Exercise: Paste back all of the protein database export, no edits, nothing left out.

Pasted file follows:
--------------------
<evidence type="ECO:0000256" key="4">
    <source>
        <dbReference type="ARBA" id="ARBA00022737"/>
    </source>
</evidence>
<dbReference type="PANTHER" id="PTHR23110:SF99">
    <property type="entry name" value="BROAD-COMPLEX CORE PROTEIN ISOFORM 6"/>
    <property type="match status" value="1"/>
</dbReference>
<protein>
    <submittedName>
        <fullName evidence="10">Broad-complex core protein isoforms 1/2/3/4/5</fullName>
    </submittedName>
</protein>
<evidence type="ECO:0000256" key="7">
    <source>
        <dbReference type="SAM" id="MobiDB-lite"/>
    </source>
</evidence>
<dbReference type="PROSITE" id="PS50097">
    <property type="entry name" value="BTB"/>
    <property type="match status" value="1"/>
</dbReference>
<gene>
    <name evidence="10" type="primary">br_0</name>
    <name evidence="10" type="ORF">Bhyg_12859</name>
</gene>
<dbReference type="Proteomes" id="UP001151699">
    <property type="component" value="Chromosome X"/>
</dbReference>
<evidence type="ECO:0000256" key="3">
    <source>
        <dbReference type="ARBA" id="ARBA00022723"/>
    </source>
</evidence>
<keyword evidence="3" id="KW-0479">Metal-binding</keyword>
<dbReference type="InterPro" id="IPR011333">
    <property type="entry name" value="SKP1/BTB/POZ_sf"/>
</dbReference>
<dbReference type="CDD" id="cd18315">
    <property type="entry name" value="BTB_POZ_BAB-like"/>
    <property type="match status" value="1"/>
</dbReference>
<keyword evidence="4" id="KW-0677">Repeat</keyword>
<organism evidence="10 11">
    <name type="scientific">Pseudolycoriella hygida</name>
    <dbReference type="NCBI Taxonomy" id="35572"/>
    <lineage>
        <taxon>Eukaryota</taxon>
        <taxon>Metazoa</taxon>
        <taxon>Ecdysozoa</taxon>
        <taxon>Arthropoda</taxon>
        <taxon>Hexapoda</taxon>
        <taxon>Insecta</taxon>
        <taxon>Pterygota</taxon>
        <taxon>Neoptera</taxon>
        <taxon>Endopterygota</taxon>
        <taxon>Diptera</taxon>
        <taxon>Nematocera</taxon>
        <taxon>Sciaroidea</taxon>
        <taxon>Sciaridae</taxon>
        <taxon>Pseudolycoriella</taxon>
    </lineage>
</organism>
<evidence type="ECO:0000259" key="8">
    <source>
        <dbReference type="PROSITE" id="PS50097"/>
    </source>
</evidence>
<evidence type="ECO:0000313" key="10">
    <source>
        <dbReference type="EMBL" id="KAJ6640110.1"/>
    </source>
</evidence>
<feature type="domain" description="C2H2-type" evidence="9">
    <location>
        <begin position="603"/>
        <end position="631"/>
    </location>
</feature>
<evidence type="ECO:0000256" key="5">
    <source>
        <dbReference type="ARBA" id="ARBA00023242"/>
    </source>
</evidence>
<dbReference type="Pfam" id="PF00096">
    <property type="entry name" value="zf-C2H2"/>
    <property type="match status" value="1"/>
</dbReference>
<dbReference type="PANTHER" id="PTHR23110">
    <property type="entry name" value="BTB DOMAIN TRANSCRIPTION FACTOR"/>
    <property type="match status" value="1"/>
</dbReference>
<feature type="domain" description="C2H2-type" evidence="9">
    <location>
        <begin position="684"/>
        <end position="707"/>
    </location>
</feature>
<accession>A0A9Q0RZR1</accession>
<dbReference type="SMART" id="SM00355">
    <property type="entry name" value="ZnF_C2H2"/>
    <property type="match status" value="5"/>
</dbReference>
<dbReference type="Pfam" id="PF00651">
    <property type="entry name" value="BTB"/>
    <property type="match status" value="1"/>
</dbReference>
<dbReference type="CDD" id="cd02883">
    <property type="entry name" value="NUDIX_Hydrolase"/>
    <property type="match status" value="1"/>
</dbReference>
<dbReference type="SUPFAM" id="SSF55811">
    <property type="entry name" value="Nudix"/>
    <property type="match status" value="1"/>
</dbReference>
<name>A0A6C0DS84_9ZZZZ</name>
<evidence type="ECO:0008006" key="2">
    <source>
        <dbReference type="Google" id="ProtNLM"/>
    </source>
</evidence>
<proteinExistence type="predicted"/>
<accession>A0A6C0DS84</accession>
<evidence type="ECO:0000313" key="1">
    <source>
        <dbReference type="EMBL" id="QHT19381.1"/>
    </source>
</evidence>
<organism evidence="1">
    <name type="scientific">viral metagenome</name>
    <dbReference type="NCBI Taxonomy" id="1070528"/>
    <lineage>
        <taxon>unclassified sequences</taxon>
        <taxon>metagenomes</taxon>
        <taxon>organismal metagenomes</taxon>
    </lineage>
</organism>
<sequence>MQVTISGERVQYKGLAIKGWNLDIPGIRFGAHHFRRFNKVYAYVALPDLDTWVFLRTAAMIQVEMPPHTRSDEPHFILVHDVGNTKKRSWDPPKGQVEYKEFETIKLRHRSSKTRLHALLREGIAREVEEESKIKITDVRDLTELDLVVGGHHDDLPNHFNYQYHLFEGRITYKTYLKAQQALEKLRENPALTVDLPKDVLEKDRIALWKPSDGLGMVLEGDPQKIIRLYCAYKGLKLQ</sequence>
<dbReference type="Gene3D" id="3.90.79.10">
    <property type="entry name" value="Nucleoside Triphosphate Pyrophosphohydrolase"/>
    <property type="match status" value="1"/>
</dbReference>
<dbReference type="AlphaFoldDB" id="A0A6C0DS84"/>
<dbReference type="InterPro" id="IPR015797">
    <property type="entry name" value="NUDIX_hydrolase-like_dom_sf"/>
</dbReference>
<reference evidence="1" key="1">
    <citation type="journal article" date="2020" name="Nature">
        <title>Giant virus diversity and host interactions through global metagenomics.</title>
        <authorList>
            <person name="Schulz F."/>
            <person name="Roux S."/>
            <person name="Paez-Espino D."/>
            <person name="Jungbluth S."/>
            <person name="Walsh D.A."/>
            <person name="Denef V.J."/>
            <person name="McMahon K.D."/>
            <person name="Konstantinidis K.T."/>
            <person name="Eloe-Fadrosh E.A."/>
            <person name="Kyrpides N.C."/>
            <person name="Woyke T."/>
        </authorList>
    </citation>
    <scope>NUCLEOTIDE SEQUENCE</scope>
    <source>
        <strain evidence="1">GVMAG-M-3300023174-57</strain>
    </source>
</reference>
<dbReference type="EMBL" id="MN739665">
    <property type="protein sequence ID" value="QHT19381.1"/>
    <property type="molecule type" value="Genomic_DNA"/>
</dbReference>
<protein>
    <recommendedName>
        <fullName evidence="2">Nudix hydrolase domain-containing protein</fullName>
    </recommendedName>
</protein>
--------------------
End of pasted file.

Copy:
<evidence type="ECO:0000256" key="4">
    <source>
        <dbReference type="ARBA" id="ARBA00022737"/>
    </source>
</evidence>
<dbReference type="PANTHER" id="PTHR23110:SF99">
    <property type="entry name" value="BROAD-COMPLEX CORE PROTEIN ISOFORM 6"/>
    <property type="match status" value="1"/>
</dbReference>
<protein>
    <submittedName>
        <fullName evidence="10">Broad-complex core protein isoforms 1/2/3/4/5</fullName>
    </submittedName>
</protein>
<evidence type="ECO:0000256" key="7">
    <source>
        <dbReference type="SAM" id="MobiDB-lite"/>
    </source>
</evidence>
<dbReference type="PROSITE" id="PS50097">
    <property type="entry name" value="BTB"/>
    <property type="match status" value="1"/>
</dbReference>
<gene>
    <name evidence="10" type="primary">br_0</name>
    <name evidence="10" type="ORF">Bhyg_12859</name>
</gene>
<dbReference type="Proteomes" id="UP001151699">
    <property type="component" value="Chromosome X"/>
</dbReference>
<evidence type="ECO:0000256" key="3">
    <source>
        <dbReference type="ARBA" id="ARBA00022723"/>
    </source>
</evidence>
<keyword evidence="3" id="KW-0479">Metal-binding</keyword>
<dbReference type="InterPro" id="IPR011333">
    <property type="entry name" value="SKP1/BTB/POZ_sf"/>
</dbReference>
<dbReference type="CDD" id="cd18315">
    <property type="entry name" value="BTB_POZ_BAB-like"/>
    <property type="match status" value="1"/>
</dbReference>
<keyword evidence="4" id="KW-0677">Repeat</keyword>
<organism evidence="10 11">
    <name type="scientific">Pseudolycoriella hygida</name>
    <dbReference type="NCBI Taxonomy" id="35572"/>
    <lineage>
        <taxon>Eukaryota</taxon>
        <taxon>Metazoa</taxon>
        <taxon>Ecdysozoa</taxon>
        <taxon>Arthropoda</taxon>
        <taxon>Hexapoda</taxon>
        <taxon>Insecta</taxon>
        <taxon>Pterygota</taxon>
        <taxon>Neoptera</taxon>
        <taxon>Endopterygota</taxon>
        <taxon>Diptera</taxon>
        <taxon>Nematocera</taxon>
        <taxon>Sciaroidea</taxon>
        <taxon>Sciaridae</taxon>
        <taxon>Pseudolycoriella</taxon>
    </lineage>
</organism>
<evidence type="ECO:0000259" key="8">
    <source>
        <dbReference type="PROSITE" id="PS50097"/>
    </source>
</evidence>
<evidence type="ECO:0000313" key="10">
    <source>
        <dbReference type="EMBL" id="KAJ6640110.1"/>
    </source>
</evidence>
<feature type="domain" description="C2H2-type" evidence="9">
    <location>
        <begin position="603"/>
        <end position="631"/>
    </location>
</feature>
<evidence type="ECO:0000256" key="5">
    <source>
        <dbReference type="ARBA" id="ARBA00023242"/>
    </source>
</evidence>
<dbReference type="Pfam" id="PF00096">
    <property type="entry name" value="zf-C2H2"/>
    <property type="match status" value="1"/>
</dbReference>
<dbReference type="PANTHER" id="PTHR23110">
    <property type="entry name" value="BTB DOMAIN TRANSCRIPTION FACTOR"/>
    <property type="match status" value="1"/>
</dbReference>
<feature type="domain" description="C2H2-type" evidence="9">
    <location>
        <begin position="684"/>
        <end position="707"/>
    </location>
</feature>
<accession>A0A9Q0RZR1</accession>
<dbReference type="SMART" id="SM00355">
    <property type="entry name" value="ZnF_C2H2"/>
    <property type="match status" value="5"/>
</dbReference>
<dbReference type="Pfam" id="PF00651">
    <property type="entry name" value="BTB"/>
    <property type="match status" value="1"/>
</dbReference>
<dbReference type="CDD" id="cd02883">
    <property type="entry name" value="NUDIX_Hydrolase"/>
    <property type="match status" value="1"/>
</dbReference>
<dbReference type="SUPFAM" id="SSF55811">
    <property type="entry name" value="Nudix"/>
    <property type="match status" value="1"/>
</dbReference>
<name>A0A6C0DS84_9ZZZZ</name>
<evidence type="ECO:0008006" key="2">
    <source>
        <dbReference type="Google" id="ProtNLM"/>
    </source>
</evidence>
<proteinExistence type="predicted"/>
<accession>A0A6C0DS84</accession>
<evidence type="ECO:0000313" key="1">
    <source>
        <dbReference type="EMBL" id="QHT19381.1"/>
    </source>
</evidence>
<organism evidence="1">
    <name type="scientific">viral metagenome</name>
    <dbReference type="NCBI Taxonomy" id="1070528"/>
    <lineage>
        <taxon>unclassified sequences</taxon>
        <taxon>metagenomes</taxon>
        <taxon>organismal metagenomes</taxon>
    </lineage>
</organism>
<sequence>MQVTISGERVQYKGLAIKGWNLDIPGIRFGAHHFRRFNKVYAYVALPDLDTWVFLRTAAMIQVEMPPHTRSDEPHFILVHDVGNTKKRSWDPPKGQVEYKEFETIKLRHRSSKTRLHALLREGIAREVEEESKIKITDVRDLTELDLVVGGHHDDLPNHFNYQYHLFEGRITYKTYLKAQQALEKLRENPALTVDLPKDVLEKDRIALWKPSDGLGMVLEGDPQKIIRLYCAYKGLKLQ</sequence>
<dbReference type="Gene3D" id="3.90.79.10">
    <property type="entry name" value="Nucleoside Triphosphate Pyrophosphohydrolase"/>
    <property type="match status" value="1"/>
</dbReference>
<dbReference type="AlphaFoldDB" id="A0A6C0DS84"/>
<dbReference type="InterPro" id="IPR015797">
    <property type="entry name" value="NUDIX_hydrolase-like_dom_sf"/>
</dbReference>
<reference evidence="1" key="1">
    <citation type="journal article" date="2020" name="Nature">
        <title>Giant virus diversity and host interactions through global metagenomics.</title>
        <authorList>
            <person name="Schulz F."/>
            <person name="Roux S."/>
            <person name="Paez-Espino D."/>
            <person name="Jungbluth S."/>
            <person name="Walsh D.A."/>
            <person name="Denef V.J."/>
            <person name="McMahon K.D."/>
            <person name="Konstantinidis K.T."/>
            <person name="Eloe-Fadrosh E.A."/>
            <person name="Kyrpides N.C."/>
            <person name="Woyke T."/>
        </authorList>
    </citation>
    <scope>NUCLEOTIDE SEQUENCE</scope>
    <source>
        <strain evidence="1">GVMAG-M-3300023174-57</strain>
    </source>
</reference>
<dbReference type="EMBL" id="MN739665">
    <property type="protein sequence ID" value="QHT19381.1"/>
    <property type="molecule type" value="Genomic_DNA"/>
</dbReference>
<protein>
    <recommendedName>
        <fullName evidence="2">Nudix hydrolase domain-containing protein</fullName>
    </recommendedName>
</protein>